My top five essential oils

As an aromatherapist I’m currently in possession of around 50 different essential oils.  It’s great for me to have such a large choice at my fingertips and gives me endless combinations to cover a variety of needs.  But what if you are just starting out with aromatherapy and still learning how to use the oils?  You certainly don’t want to be spending a fortune on a huge collection of oils when just a few will do for your own personal use.  Here’s my list of 5 of the “most essential” essential oils, all are pretty versatile and none will break the bank.  Don’t forget that with just 5 oils you will get numerous combinations.

Mandarin (citrus reticulata) is sweet, soothing and gently uplifting.  Known for its calming effect on the digestive system it is also gentle enough to be used with children and during pregnancy.  A playful oil, mandarin gives a sense of happy relaxation.

Ginger (zingiber officinalis) is warming and stimulating and works well with digestive and respiratory health.  Working to unlock tense and tight muscles, it also motivates and pushes us forward when we are lacking direction or slow in taking action.

Cypress (cupressus sempervirens) is cleansing, strengthening and calming.  It is a circulatory tonic and is often used in skincare for its astringent and antiseptic properties.  It brings us serenity in times of chaos, helping us to manage change and transition.

Lavandula angustifolia, sometimes called true lavender, has many uses in aromatherapy

Lavandula angustifolia, sometimes called true lavender, has many uses in aromatherapy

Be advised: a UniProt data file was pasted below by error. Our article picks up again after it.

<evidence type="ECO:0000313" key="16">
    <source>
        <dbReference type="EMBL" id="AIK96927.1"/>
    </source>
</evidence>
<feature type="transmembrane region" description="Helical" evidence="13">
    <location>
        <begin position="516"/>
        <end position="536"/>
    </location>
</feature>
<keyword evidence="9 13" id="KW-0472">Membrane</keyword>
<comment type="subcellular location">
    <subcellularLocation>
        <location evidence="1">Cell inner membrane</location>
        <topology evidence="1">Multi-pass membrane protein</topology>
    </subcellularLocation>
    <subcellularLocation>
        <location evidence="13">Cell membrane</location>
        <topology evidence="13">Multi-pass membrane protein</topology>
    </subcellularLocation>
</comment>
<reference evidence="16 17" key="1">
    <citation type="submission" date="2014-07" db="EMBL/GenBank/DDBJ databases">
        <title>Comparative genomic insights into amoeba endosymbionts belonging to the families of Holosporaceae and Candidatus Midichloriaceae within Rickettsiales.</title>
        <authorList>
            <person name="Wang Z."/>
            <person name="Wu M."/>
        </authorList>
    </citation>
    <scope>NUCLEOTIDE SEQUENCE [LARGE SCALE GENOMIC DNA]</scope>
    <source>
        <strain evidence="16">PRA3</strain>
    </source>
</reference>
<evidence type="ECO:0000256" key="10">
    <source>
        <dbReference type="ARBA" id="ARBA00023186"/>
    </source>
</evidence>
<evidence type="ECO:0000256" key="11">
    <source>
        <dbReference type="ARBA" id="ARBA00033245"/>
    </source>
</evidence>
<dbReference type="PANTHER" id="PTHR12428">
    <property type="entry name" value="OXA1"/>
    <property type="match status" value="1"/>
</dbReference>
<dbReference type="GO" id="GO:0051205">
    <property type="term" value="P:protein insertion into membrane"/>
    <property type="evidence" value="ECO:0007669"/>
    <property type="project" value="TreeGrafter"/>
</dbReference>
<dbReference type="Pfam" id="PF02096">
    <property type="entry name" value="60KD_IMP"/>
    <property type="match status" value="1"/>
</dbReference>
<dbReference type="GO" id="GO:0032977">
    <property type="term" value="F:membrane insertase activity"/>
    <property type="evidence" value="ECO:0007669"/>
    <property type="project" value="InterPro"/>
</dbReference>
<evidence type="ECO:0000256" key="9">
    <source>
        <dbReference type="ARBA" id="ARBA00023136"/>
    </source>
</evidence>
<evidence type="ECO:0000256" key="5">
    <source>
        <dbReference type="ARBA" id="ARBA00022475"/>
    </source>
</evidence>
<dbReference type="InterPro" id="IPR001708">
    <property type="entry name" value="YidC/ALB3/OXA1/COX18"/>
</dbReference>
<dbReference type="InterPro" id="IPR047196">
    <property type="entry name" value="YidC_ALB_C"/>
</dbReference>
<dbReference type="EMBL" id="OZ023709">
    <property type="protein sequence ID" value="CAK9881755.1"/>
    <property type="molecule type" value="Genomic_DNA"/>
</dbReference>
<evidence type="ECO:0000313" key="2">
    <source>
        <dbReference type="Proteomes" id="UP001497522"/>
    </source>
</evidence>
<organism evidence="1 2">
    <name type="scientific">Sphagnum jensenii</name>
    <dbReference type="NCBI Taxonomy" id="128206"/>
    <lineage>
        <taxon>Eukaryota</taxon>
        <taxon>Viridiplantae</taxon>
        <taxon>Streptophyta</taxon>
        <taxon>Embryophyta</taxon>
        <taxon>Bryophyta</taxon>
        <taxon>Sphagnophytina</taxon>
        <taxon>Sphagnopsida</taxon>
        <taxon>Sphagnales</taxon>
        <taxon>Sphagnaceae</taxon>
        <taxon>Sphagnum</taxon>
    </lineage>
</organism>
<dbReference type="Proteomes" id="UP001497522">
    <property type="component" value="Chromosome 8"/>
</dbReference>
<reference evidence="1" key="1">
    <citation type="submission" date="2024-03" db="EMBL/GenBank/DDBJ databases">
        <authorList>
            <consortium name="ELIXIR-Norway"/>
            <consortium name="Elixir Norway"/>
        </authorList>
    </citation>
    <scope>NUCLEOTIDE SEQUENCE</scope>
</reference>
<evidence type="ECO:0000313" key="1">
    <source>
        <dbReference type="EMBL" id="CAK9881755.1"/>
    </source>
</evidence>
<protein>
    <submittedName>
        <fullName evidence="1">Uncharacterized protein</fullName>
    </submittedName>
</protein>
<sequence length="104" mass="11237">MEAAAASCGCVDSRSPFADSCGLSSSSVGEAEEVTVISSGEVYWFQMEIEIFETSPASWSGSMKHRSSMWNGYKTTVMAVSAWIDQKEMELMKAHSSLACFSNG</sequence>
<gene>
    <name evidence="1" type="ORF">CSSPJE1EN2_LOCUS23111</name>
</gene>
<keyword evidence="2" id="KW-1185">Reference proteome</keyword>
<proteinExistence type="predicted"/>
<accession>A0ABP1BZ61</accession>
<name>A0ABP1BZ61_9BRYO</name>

Geranium (pelargonium graveolens) is a regulating and balancing oil and the plant itself sits somewhere between a herb and a flower.  Excellent for skincare and menstrual problems, geranium regulates the nervous system and helps us to bring our life back into balance.

Lavender (lavandula angustifolia) can be both sedative and stimulating in action depending on our needs.  A powerful sedative when calming the mind or treating sore, and tired muscles, lavender can also bring spiritual energy and a sense of revival.

As with all essential oils care must be taken, especially if you have a pre-existing condition, are on medication or are pregnant.  If in doubt always ask a trained aromatherapist.

What about you?  Do you have any essential oils you wouldn’t be without?  I’d love to know your favourites!

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2 comments

    1. Hi Liz, thanks for your question. I am planning some posts about how to use the oils so will talk more about this soon. In brief though you should never use undiluted oils on the skin as they can burn. Oils should always be diluted – this could be in a carrier oil (vegetable based oil like almond), a water solution (for spritzing), or alcohol (for perfume). If you want to have the smell of the oils in your room then you could simply place a couple of drops on a tissue in the waste basket, or you could add a couple of drops to water for use in an oil burner, or more simply in a dish placed over a radiator or on a hot windowsill. Two or three drops should be all you need.
      I hope this gives you a better idea. Future posts will explain in more detail…
      Elizabeth

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